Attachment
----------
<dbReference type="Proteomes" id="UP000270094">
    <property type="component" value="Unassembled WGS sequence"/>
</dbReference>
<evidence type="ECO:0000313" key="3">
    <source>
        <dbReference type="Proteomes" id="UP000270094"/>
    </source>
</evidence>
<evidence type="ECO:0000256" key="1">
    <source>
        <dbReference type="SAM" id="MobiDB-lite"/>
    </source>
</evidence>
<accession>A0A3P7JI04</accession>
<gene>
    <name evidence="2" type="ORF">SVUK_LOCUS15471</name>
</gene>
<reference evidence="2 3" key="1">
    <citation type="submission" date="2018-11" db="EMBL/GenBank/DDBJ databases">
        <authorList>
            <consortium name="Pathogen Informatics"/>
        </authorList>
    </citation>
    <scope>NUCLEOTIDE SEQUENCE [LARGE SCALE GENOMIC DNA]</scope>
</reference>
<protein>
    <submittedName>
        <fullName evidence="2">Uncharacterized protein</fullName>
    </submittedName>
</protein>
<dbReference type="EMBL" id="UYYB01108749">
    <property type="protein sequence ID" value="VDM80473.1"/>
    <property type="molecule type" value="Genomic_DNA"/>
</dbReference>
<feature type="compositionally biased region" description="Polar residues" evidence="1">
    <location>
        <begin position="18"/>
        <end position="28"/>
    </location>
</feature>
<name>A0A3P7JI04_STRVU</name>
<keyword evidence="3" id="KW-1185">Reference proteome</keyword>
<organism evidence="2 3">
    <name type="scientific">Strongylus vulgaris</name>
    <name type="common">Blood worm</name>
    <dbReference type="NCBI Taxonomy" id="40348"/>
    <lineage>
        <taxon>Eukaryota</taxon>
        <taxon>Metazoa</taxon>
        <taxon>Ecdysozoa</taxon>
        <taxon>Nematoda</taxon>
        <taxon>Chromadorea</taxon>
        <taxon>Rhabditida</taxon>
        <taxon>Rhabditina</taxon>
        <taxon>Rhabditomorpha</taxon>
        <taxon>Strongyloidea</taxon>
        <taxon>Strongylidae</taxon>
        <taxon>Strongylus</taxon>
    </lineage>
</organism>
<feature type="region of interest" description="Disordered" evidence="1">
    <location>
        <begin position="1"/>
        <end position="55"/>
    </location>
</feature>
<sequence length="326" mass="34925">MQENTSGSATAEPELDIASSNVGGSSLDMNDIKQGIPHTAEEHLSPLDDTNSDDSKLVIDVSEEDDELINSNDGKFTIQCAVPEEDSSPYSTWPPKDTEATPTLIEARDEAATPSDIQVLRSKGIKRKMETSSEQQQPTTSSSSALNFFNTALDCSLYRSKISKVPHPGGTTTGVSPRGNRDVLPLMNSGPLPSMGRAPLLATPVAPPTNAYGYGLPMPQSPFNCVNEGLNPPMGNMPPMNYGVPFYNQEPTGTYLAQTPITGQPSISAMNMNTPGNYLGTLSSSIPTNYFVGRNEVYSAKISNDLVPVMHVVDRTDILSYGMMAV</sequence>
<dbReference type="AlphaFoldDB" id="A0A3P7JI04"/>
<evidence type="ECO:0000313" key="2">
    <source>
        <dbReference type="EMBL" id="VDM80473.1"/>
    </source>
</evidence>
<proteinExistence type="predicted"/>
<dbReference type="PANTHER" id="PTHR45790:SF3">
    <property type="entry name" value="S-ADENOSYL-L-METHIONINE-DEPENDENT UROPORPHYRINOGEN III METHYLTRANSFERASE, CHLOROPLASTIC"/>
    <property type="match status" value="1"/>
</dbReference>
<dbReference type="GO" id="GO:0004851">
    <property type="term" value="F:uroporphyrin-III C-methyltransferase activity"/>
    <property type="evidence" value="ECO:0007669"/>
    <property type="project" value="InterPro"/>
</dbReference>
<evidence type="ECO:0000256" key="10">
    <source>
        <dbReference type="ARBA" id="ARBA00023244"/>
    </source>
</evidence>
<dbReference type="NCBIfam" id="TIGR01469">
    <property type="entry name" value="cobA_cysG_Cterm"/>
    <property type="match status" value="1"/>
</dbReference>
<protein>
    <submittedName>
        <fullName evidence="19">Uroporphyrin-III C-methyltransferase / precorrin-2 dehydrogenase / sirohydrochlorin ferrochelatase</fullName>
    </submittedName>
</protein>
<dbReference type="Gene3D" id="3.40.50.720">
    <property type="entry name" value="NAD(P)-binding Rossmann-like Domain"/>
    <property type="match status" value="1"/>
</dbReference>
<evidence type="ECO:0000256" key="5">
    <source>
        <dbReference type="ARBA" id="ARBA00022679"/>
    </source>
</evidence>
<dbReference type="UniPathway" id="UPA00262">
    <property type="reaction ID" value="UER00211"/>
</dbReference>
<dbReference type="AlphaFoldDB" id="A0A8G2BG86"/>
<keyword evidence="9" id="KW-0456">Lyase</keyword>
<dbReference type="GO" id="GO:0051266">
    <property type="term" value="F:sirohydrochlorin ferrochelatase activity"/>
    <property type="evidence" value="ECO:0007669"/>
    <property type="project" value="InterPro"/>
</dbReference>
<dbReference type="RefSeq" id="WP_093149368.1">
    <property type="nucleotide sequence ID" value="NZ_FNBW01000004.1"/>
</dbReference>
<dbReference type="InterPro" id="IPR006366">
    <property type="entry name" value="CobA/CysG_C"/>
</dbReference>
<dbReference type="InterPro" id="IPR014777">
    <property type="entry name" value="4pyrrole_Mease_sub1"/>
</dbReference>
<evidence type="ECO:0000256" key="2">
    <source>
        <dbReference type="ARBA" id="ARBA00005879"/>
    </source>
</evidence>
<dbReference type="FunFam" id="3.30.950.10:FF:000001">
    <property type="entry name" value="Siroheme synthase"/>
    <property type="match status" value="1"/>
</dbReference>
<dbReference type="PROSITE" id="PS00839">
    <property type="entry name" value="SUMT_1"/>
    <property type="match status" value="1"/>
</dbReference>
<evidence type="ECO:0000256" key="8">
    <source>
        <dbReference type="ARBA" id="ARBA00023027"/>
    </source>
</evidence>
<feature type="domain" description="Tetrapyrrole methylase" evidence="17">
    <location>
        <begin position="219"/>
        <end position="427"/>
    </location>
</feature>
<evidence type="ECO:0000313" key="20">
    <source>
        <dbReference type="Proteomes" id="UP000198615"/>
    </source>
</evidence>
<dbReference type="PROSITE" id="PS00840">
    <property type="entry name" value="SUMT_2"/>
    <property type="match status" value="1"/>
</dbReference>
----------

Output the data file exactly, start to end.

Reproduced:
<dbReference type="Proteomes" id="UP000270094">
    <property type="component" value="Unassembled WGS sequence"/>
</dbReference>
<evidence type="ECO:0000313" key="3">
    <source>
        <dbReference type="Proteomes" id="UP000270094"/>
    </source>
</evidence>
<evidence type="ECO:0000256" key="1">
    <source>
        <dbReference type="SAM" id="MobiDB-lite"/>
    </source>
</evidence>
<accession>A0A3P7JI04</accession>
<gene>
    <name evidence="2" type="ORF">SVUK_LOCUS15471</name>
</gene>
<reference evidence="2 3" key="1">
    <citation type="submission" date="2018-11" db="EMBL/GenBank/DDBJ databases">
        <authorList>
            <consortium name="Pathogen Informatics"/>
        </authorList>
    </citation>
    <scope>NUCLEOTIDE SEQUENCE [LARGE SCALE GENOMIC DNA]</scope>
</reference>
<protein>
    <submittedName>
        <fullName evidence="2">Uncharacterized protein</fullName>
    </submittedName>
</protein>
<dbReference type="EMBL" id="UYYB01108749">
    <property type="protein sequence ID" value="VDM80473.1"/>
    <property type="molecule type" value="Genomic_DNA"/>
</dbReference>
<feature type="compositionally biased region" description="Polar residues" evidence="1">
    <location>
        <begin position="18"/>
        <end position="28"/>
    </location>
</feature>
<name>A0A3P7JI04_STRVU</name>
<keyword evidence="3" id="KW-1185">Reference proteome</keyword>
<organism evidence="2 3">
    <name type="scientific">Strongylus vulgaris</name>
    <name type="common">Blood worm</name>
    <dbReference type="NCBI Taxonomy" id="40348"/>
    <lineage>
        <taxon>Eukaryota</taxon>
        <taxon>Metazoa</taxon>
        <taxon>Ecdysozoa</taxon>
        <taxon>Nematoda</taxon>
        <taxon>Chromadorea</taxon>
        <taxon>Rhabditida</taxon>
        <taxon>Rhabditina</taxon>
        <taxon>Rhabditomorpha</taxon>
        <taxon>Strongyloidea</taxon>
        <taxon>Strongylidae</taxon>
        <taxon>Strongylus</taxon>
    </lineage>
</organism>
<feature type="region of interest" description="Disordered" evidence="1">
    <location>
        <begin position="1"/>
        <end position="55"/>
    </location>
</feature>
<sequence length="326" mass="34925">MQENTSGSATAEPELDIASSNVGGSSLDMNDIKQGIPHTAEEHLSPLDDTNSDDSKLVIDVSEEDDELINSNDGKFTIQCAVPEEDSSPYSTWPPKDTEATPTLIEARDEAATPSDIQVLRSKGIKRKMETSSEQQQPTTSSSSALNFFNTALDCSLYRSKISKVPHPGGTTTGVSPRGNRDVLPLMNSGPLPSMGRAPLLATPVAPPTNAYGYGLPMPQSPFNCVNEGLNPPMGNMPPMNYGVPFYNQEPTGTYLAQTPITGQPSISAMNMNTPGNYLGTLSSSIPTNYFVGRNEVYSAKISNDLVPVMHVVDRTDILSYGMMAV</sequence>
<dbReference type="AlphaFoldDB" id="A0A3P7JI04"/>
<evidence type="ECO:0000313" key="2">
    <source>
        <dbReference type="EMBL" id="VDM80473.1"/>
    </source>
</evidence>
<proteinExistence type="predicted"/>
<dbReference type="PANTHER" id="PTHR45790:SF3">
    <property type="entry name" value="S-ADENOSYL-L-METHIONINE-DEPENDENT UROPORPHYRINOGEN III METHYLTRANSFERASE, CHLOROPLASTIC"/>
    <property type="match status" value="1"/>
</dbReference>
<dbReference type="GO" id="GO:0004851">
    <property type="term" value="F:uroporphyrin-III C-methyltransferase activity"/>
    <property type="evidence" value="ECO:0007669"/>
    <property type="project" value="InterPro"/>
</dbReference>
<evidence type="ECO:0000256" key="10">
    <source>
        <dbReference type="ARBA" id="ARBA00023244"/>
    </source>
</evidence>
<dbReference type="NCBIfam" id="TIGR01469">
    <property type="entry name" value="cobA_cysG_Cterm"/>
    <property type="match status" value="1"/>
</dbReference>
<protein>
    <submittedName>
        <fullName evidence="19">Uroporphyrin-III C-methyltransferase / precorrin-2 dehydrogenase / sirohydrochlorin ferrochelatase</fullName>
    </submittedName>
</protein>
<dbReference type="Gene3D" id="3.40.50.720">
    <property type="entry name" value="NAD(P)-binding Rossmann-like Domain"/>
    <property type="match status" value="1"/>
</dbReference>
<evidence type="ECO:0000256" key="5">
    <source>
        <dbReference type="ARBA" id="ARBA00022679"/>
    </source>
</evidence>
<dbReference type="UniPathway" id="UPA00262">
    <property type="reaction ID" value="UER00211"/>
</dbReference>
<dbReference type="AlphaFoldDB" id="A0A8G2BG86"/>
<keyword evidence="9" id="KW-0456">Lyase</keyword>
<dbReference type="GO" id="GO:0051266">
    <property type="term" value="F:sirohydrochlorin ferrochelatase activity"/>
    <property type="evidence" value="ECO:0007669"/>
    <property type="project" value="InterPro"/>
</dbReference>
<dbReference type="RefSeq" id="WP_093149368.1">
    <property type="nucleotide sequence ID" value="NZ_FNBW01000004.1"/>
</dbReference>
<dbReference type="InterPro" id="IPR006366">
    <property type="entry name" value="CobA/CysG_C"/>
</dbReference>
<dbReference type="InterPro" id="IPR014777">
    <property type="entry name" value="4pyrrole_Mease_sub1"/>
</dbReference>
<evidence type="ECO:0000256" key="2">
    <source>
        <dbReference type="ARBA" id="ARBA00005879"/>
    </source>
</evidence>
<dbReference type="FunFam" id="3.30.950.10:FF:000001">
    <property type="entry name" value="Siroheme synthase"/>
    <property type="match status" value="1"/>
</dbReference>
<dbReference type="PROSITE" id="PS00839">
    <property type="entry name" value="SUMT_1"/>
    <property type="match status" value="1"/>
</dbReference>
<evidence type="ECO:0000256" key="8">
    <source>
        <dbReference type="ARBA" id="ARBA00023027"/>
    </source>
</evidence>
<feature type="domain" description="Tetrapyrrole methylase" evidence="17">
    <location>
        <begin position="219"/>
        <end position="427"/>
    </location>
</feature>
<evidence type="ECO:0000313" key="20">
    <source>
        <dbReference type="Proteomes" id="UP000198615"/>
    </source>
</evidence>
<dbReference type="PROSITE" id="PS00840">
    <property type="entry name" value="SUMT_2"/>
    <property type="match status" value="1"/>
</dbReference>